Kravyada, aka: Kravyāda, Kravya-ada; 8 Definition(s)

Introduction

Kravyada means something in Hinduism, Sanskrit, Marathi. If you want to know the exact meaning, history, etymology or English translation of this term then check out the descriptions on this page. Add your comment or reference to a book if you want to contribute to this summary article.

In Hinduism

Shaivism (Shaiva philosophy)

Kravyada in Shaivism glossary... « previous · [K] · next »

Kravyāda (क्रव्याद):—Sixth of the nine male deities, presiding over the Dūtīcakra, according to the Kubjikāmata-tantra. They originated from Ananta (presiding deity of the Dūtīcakra), who multiplies himself nine times. These nine deities divide themself each nine times, resulting in the eighty-one Dūtīs.

Source: Wisdom Library: Kubjikāmata-tantra
Shaivism book cover
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Shaiva (शैव, śaiva) or Shaivism (śaivism) represents a tradition of Hinduism worshiping Shiva as the supreme being. Closely related to Shaktism, Shaiva literature includes a range of scriptures, including Tantras, while the root of this tradition may be traced back to the ancient Vedas.

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Dharmashastra (religious law)

Kravyāda (क्रव्याद) are the vulture and other birds that eat raw flesh only, and also the peacock and others that eat both raw and cooked flesh. (See the Manubhāṣya verse 5.11)

Source: Google Books: Manusmṛti with the Manubhāṣya
Dharmashastra book cover
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Dharmashastra (धर्मशास्त्र, dharmaśāstra) contains the instructions (shastra) regarding religious conduct of livelihood (dharma), ceremonies, jurisprudence (study of law) and more. It is categorized as smriti, an important and authoritative selection of books dealing with the Hindu lifestyle.

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Purana and Itihasa (epic history)

Kravyada in Purana glossary... « previous · [K] · next »

Kravyāda (क्रव्याद).—A particular group of the Manes or the deified ancestors that receive the souls of the deceased. Mention is made about the Kravyādas in Mahābhārata, Śānti Parva, Chapter 269, Stanza 15.

Source: archive.org: Puranic Encyclopaedia

Kravyāda (क्रव्याद).—A class of Rurus (s.v.) in Mahāraurava hell.*

  • * Bhāgavata-purāṇa V. 26. 2.
Source: Cologne Digital Sanskrit Dictionaries: The Purana Index
Purana book cover
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The Purana (पुराण, purāṇas) refers to Sanskrit literature preserving ancient India’s vast cultural history, including historical legends, religious ceremonies, various arts and sciences. The eighteen mahapuranas total over 400,000 shlokas (metrical couplets) and date to at least several centuries BCE.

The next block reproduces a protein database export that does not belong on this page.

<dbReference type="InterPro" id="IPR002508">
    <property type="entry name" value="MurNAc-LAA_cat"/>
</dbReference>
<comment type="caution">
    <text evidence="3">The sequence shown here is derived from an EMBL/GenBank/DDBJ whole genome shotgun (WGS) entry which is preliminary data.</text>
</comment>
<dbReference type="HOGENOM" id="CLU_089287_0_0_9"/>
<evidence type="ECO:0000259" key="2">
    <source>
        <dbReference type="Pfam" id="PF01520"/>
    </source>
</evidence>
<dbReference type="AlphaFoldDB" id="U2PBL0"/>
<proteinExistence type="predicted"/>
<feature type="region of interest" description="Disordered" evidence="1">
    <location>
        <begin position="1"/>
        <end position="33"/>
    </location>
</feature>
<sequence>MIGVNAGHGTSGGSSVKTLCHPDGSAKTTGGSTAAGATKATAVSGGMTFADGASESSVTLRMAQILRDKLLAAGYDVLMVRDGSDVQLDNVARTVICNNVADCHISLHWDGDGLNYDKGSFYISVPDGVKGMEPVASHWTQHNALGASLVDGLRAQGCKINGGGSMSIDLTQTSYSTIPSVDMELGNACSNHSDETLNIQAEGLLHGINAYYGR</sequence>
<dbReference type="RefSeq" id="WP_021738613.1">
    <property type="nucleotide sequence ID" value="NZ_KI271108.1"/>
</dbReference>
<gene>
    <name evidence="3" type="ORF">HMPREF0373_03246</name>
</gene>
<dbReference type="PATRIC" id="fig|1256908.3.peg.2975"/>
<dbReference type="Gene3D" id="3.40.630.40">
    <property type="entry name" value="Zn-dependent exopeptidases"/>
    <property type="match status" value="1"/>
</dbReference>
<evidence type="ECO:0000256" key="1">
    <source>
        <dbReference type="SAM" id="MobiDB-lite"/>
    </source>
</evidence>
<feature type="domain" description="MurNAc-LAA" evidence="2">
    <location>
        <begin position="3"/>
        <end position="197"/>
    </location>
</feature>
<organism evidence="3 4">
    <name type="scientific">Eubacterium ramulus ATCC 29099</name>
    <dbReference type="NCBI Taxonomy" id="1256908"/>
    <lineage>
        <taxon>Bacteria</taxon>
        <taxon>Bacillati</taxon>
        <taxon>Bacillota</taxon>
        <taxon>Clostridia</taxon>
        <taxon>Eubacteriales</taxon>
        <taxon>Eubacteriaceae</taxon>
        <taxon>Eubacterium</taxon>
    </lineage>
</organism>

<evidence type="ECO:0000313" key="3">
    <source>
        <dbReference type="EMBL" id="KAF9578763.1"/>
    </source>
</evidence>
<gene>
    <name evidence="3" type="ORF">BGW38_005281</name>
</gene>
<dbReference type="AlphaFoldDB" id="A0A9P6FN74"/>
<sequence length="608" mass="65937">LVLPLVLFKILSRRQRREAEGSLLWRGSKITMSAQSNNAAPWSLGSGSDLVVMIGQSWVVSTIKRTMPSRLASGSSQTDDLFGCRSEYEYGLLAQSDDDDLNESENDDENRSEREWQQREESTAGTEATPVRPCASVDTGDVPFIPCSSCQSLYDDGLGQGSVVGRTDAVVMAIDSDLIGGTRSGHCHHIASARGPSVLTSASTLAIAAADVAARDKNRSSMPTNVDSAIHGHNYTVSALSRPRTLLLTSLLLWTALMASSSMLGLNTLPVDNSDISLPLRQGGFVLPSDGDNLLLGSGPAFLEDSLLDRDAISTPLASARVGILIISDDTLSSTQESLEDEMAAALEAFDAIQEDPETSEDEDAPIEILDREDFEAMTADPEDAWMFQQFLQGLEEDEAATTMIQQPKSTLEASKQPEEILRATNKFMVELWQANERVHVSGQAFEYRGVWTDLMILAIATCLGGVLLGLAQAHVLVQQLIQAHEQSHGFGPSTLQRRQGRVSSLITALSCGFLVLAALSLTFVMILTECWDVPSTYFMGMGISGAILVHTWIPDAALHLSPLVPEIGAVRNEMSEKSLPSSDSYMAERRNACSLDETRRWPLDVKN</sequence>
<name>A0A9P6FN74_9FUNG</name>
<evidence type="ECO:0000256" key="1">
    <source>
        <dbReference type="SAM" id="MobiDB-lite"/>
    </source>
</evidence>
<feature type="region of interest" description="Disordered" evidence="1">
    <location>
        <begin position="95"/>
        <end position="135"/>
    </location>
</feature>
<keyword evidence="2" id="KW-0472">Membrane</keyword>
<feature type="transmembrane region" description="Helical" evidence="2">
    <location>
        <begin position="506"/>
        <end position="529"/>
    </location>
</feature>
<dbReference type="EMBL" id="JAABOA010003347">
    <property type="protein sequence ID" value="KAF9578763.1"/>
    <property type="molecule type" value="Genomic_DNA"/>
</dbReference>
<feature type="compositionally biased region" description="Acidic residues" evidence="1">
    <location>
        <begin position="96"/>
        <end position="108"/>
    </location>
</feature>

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Languages of India and abroad

Marathi-English dictionary

Kravyada in Marathi glossary... « previous · [K] · next »

kravyāda (क्रव्याद).—a S Carnivorous.

Source: DDSA: The Molesworth Marathi and English Dictionary

kravyāda (क्रव्याद).—a Carnivorous.

Source: DDSA: The Aryabhusan school dictionary, Marathi-English
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Marathi is an Indo-European language having over 70 million native speakers people in (predominantly) Maharashtra India. Marathi, like many other Indo-Aryan languages, evolved from early forms of Prakrit, which itself is a subset of Sanskrit, one of the most ancient languages of the world.

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Sanskrit-English dictionary

Kravyada in Sanskrit glossary... « previous · [K] · next »

Kravyāda (क्रव्याद).—m. eating raw flesh; Rv.1.16.9. Ms.5.131. (-m.)

1) a carnivorous animal, such as a tiger &c.; क्रव्याद्भ्यो बलिमिव निर्घृणः क्षिपामि (kravyādbhyo balimiva nirghṛṇaḥ kṣipāmi) U.1.49.

2) a demon, goblin; R.15.16.

Kravyāda is a Sanskrit compound consisting of the terms kravya and ada (अद). See also (synonyms): kravyād, kravyabhuj.

Source: DDSA: The practical Sanskrit-English dictionary

Kravyāda (क्रव्याद).—mfn.

(-daḥ-dā-daṃ) An eater of flesh or meat, carnivorus. m.

(-daḥ) 1. A goblin, a Rakshasa. 2. A lion. 3. A hawk. Funeral fire. E. See the preceding.

Source: Cologne Digital Sanskrit Dictionaries: Shabda-Sagara Sanskrit-English Dictionary
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Sanskrit, also spelled संस्कृतम् (saṃskṛtam), is an ancient language of India commonly seen as the grandmother of the Indo-European language family. Closely allied with Prakrit and Pali, Sanskrit is more exhaustive in both grammar and terms and has the most extensive collection of literature in the world, greatly surpassing its sister-languages Greek and Latin.

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